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Jean Cocteau on the Riviera


It wasn’t only through his films, or even through his advocacy on behalf of the art of the cinema, that Jean Cocteau was a crucial influence on the French New Wave. His diary of the making of “Beauty and the Beast” served the movie-mad youths of the Cinémathèque as a glimpse behind the screen, the way that an artist—novelist, painter, playwright, designer—experienced the making of movies. Above all, Cocteau was an artist of life whose presence was like a magnetic field that made his surroundings his reflection. For young people who thought of themselves as artists devoted to the cinema but who lacked the training of film school or professional experience, the story of how a relentlessly fruitful creator who was nonetheless not an industry insider made the recalcitrant machinery his own was a key inspiration. There’s now a museum devoted to the display of that sensibility, that lifetime of constant creation, in Menton, in the south of France, a few miles west of the Italian border and a few miles east of Nice. It opened its doors a few weeks ago, and glimpses of it—its architecture, its seaside setting, and its contents—are enticing.

Le Monde offers a slide show, and the dossier in Le Figaro features photos of the building as well as a portrait of Séverin Wunderman, the passionate collector of Cocteau’s work and whose donation of his collection of approximately two thousand items is the core of the musem. Wunderman, a Belgian Jew, born in 1938, survived the war hidden in a school for the blind, emigrated to the United States, and became a jeweller, then a designer of Gucci’s line of watches—all the while assembling his cabinet of Cocteau treasures, which he donated to the town where Cocteau spent lots of time in his later years and which commissioned many public works from him. (Cocteau died in 1963, at the age of seventy-four; Wunderman died in 2008.)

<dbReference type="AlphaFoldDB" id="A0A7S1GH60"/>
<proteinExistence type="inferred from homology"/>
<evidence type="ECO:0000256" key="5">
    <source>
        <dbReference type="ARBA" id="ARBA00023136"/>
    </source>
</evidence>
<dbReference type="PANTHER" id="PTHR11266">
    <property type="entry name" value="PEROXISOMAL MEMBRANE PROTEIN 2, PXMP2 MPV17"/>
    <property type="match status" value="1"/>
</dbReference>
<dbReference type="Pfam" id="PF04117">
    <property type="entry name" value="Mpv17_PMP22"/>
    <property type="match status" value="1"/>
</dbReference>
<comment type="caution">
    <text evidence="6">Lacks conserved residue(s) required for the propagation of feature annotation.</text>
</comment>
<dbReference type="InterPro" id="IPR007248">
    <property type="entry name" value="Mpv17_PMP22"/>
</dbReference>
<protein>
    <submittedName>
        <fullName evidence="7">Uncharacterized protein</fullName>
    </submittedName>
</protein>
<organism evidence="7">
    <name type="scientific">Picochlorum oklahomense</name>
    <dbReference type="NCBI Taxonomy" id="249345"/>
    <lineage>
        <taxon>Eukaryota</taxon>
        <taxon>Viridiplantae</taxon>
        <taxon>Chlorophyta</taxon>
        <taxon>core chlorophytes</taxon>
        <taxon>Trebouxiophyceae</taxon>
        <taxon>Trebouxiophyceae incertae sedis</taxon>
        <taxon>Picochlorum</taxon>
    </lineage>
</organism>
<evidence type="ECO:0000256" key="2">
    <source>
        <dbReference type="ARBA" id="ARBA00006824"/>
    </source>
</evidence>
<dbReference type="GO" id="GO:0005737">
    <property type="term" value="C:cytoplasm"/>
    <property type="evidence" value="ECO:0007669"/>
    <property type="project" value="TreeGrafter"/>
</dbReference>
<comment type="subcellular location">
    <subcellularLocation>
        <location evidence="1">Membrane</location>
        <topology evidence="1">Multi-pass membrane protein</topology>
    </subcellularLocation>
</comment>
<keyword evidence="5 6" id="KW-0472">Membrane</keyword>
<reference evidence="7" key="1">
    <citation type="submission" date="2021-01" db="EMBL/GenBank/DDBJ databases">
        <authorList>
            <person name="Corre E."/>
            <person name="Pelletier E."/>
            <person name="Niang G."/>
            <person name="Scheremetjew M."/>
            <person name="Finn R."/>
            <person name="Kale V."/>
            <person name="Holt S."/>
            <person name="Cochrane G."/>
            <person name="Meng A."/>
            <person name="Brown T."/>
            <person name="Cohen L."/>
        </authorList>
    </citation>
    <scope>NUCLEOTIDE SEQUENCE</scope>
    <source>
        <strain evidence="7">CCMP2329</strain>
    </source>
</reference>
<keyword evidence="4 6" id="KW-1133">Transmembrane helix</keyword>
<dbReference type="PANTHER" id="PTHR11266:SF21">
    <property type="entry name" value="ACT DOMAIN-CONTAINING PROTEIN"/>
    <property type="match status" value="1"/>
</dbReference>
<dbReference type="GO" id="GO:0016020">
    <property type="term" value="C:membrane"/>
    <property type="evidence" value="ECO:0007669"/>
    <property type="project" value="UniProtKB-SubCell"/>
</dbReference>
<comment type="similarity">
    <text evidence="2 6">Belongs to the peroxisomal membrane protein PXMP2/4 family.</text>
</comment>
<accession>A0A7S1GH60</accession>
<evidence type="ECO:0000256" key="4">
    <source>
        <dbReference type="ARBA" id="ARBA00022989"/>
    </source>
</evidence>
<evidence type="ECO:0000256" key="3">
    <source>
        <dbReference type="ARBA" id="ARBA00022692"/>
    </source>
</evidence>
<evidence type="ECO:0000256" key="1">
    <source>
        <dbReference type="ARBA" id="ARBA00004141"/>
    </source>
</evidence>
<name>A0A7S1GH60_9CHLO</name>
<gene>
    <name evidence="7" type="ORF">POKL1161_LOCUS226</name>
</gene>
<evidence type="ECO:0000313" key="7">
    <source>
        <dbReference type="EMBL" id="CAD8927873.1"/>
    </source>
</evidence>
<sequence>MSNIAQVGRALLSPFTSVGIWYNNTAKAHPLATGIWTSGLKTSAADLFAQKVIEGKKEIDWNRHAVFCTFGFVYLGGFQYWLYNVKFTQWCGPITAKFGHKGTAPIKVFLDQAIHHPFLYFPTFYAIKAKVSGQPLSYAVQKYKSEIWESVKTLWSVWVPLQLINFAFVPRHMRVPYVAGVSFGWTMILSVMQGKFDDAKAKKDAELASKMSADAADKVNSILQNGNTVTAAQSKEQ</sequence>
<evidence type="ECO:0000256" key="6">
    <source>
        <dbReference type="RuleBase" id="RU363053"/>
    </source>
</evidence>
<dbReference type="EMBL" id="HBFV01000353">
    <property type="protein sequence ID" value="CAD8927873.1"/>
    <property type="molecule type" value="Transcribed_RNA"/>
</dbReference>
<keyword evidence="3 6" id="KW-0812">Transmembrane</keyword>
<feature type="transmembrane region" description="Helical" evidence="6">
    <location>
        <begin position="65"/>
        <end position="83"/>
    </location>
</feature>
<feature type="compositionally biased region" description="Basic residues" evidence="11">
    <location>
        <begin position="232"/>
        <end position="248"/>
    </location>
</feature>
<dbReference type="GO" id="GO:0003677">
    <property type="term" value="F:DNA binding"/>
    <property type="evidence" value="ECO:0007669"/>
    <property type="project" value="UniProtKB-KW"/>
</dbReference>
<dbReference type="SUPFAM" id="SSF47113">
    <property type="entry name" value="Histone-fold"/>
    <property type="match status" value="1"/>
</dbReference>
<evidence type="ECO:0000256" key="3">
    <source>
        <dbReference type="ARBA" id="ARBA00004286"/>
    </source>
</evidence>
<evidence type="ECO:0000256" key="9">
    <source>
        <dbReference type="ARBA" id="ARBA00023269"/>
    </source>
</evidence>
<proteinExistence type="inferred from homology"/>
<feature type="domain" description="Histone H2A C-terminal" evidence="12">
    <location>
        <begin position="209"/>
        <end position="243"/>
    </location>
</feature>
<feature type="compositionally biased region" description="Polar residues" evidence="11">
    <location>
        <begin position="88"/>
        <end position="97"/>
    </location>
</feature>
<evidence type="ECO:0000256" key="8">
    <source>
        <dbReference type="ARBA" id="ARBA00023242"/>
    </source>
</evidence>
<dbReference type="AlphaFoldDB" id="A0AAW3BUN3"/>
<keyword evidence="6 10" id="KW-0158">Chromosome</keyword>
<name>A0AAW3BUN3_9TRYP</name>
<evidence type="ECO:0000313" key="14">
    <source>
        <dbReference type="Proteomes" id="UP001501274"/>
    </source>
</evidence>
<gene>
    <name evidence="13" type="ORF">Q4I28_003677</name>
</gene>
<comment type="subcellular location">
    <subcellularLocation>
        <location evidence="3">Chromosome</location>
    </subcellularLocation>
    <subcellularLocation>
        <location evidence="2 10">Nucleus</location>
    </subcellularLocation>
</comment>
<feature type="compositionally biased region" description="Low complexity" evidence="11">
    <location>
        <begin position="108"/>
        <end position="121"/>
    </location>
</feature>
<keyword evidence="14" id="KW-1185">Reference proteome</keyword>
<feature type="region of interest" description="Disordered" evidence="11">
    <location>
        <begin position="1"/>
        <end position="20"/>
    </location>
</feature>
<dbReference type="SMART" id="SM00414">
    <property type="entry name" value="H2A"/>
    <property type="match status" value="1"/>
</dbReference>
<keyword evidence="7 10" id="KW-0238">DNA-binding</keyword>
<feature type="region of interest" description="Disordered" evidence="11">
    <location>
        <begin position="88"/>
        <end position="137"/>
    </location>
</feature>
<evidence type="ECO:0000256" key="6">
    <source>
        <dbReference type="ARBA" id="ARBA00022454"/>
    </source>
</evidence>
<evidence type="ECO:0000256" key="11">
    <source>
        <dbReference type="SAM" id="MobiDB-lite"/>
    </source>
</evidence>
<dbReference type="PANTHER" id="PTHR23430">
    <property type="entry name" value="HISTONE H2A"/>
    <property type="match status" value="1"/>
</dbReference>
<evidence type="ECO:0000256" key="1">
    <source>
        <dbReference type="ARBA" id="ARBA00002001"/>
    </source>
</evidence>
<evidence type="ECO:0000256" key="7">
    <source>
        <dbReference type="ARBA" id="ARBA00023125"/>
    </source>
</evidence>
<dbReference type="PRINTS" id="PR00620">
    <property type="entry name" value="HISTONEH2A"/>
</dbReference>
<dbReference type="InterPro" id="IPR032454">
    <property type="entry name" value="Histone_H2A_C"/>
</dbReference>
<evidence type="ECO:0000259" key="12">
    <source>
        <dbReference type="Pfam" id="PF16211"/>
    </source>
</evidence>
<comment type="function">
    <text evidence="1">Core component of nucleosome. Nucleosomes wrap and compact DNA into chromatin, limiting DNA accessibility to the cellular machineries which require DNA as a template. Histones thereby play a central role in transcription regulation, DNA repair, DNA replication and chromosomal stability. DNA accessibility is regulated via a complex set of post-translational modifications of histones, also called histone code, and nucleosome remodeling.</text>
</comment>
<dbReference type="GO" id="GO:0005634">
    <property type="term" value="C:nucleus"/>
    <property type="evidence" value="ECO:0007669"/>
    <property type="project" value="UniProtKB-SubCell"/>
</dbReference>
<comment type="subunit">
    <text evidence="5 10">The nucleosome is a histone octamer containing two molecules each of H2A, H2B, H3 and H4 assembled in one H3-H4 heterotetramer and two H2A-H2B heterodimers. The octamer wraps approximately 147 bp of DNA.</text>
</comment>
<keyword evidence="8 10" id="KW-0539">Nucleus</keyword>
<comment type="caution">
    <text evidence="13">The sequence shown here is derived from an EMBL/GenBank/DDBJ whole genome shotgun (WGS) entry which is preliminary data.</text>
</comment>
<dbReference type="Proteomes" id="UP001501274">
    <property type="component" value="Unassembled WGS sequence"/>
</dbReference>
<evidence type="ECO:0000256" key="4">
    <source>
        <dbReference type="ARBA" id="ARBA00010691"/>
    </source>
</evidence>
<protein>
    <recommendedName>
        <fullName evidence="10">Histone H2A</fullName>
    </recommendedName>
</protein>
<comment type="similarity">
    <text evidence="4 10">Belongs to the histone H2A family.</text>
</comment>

The galleries display the wide range of his work, featuring paintings and drawings alongside manuscripts, photographs, and film clips. The museum itself, designed by the architect Rudy Ricciotti, seems, from the photos, to be a distinctive experience, with its vast glass windows open to the sea and its undulating forms that suggest both a classic grace and a visionary modernism—a pairing that Cocteau himself accomplished with style. I haven’t been to the museum and am judging from photographs (here’s another, from ArtDaily), but am impatient to wander through the halls dedicated to the inner and outer life of one of the most inspiring creators—and self-creations—of the twentieth century.

P.S. There’s a new Criterion release of Cocteau’s 1950 masterwork “Orpheus”; unfortunately, the DVD of his final film, “The Testament of Orpheus,” is out of print. (Anthology Film Archives shows it every now and then, most recently, about a month ago.)

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